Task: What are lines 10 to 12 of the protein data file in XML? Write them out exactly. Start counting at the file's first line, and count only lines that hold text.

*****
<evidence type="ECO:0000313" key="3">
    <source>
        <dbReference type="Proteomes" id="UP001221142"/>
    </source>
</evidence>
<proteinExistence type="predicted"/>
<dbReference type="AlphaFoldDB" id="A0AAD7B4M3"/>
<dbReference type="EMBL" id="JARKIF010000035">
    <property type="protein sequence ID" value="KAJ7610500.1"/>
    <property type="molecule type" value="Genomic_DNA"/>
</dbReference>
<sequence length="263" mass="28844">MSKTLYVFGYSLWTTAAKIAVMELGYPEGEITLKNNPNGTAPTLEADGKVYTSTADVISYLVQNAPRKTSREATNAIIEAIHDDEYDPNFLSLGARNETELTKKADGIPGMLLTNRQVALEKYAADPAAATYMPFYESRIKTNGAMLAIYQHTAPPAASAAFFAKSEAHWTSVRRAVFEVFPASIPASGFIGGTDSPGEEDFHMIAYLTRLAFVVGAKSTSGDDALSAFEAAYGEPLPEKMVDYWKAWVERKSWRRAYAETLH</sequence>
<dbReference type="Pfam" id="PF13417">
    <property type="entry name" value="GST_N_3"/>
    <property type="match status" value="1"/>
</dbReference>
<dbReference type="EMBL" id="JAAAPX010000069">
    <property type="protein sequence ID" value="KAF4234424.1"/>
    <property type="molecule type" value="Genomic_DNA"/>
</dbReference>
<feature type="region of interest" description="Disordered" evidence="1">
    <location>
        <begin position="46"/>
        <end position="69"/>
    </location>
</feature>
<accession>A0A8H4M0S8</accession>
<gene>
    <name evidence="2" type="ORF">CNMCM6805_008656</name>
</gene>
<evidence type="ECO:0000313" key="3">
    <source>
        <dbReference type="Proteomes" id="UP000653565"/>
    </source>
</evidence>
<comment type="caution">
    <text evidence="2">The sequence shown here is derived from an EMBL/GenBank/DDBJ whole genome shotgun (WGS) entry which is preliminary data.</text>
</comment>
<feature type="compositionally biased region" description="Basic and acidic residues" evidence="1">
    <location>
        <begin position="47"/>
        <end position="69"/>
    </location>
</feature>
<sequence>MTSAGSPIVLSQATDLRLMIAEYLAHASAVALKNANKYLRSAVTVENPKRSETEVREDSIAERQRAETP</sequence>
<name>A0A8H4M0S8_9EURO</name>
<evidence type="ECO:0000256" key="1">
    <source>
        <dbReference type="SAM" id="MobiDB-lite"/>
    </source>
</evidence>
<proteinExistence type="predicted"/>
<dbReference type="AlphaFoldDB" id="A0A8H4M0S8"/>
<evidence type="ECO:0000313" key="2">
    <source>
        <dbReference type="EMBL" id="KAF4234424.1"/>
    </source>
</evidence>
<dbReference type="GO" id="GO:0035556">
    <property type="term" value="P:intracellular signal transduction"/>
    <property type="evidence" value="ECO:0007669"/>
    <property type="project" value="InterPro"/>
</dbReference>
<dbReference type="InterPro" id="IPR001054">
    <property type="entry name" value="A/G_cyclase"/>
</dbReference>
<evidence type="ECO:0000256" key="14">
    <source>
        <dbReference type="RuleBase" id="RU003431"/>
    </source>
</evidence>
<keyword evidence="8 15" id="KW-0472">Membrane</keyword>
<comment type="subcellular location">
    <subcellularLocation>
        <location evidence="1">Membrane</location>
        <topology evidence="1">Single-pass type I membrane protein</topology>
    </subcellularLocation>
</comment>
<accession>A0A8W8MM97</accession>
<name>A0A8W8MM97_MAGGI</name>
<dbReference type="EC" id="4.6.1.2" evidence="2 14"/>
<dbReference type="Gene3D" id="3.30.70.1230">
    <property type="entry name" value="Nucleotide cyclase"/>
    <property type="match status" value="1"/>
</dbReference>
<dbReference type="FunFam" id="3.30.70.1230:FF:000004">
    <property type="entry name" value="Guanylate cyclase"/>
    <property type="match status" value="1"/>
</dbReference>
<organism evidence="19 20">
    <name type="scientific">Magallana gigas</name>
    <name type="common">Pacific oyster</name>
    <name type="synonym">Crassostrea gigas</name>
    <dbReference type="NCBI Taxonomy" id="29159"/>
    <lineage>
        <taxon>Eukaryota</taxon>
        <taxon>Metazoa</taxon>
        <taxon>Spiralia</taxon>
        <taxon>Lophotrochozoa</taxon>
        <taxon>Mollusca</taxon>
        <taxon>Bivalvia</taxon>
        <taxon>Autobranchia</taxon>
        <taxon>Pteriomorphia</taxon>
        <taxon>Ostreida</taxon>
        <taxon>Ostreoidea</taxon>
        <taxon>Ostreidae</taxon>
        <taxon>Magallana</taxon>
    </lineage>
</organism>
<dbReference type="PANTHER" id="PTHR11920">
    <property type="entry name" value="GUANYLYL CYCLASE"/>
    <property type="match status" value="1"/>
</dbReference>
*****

    <property type="molecule type" value="Genomic_DNA"/>
</dbReference>
<sequence length="263" mass="28844">MSKTLYVFGYSLWTTAAKIAVMELGYPEGEITLKNNPNGTAPTLEADGKVYTSTADVISYLVQNAPRKTSREATNAIIEAIHDDEYDPNFLSLGARNETELTKKADGIPGMLLTNRQVALEKYAADPAAATYMPFYESRIKTNGAMLAIYQHTAPPAASAAFFAKSEAHWTSVRRAVFEVFPASIPASGFIGGTDSPGEEDFHMIAYLTRLAFVVGAKSTSGDDALSAFEAAYGEPLPEKMVDYWKAWVERKSWRRAYAETLH</sequence>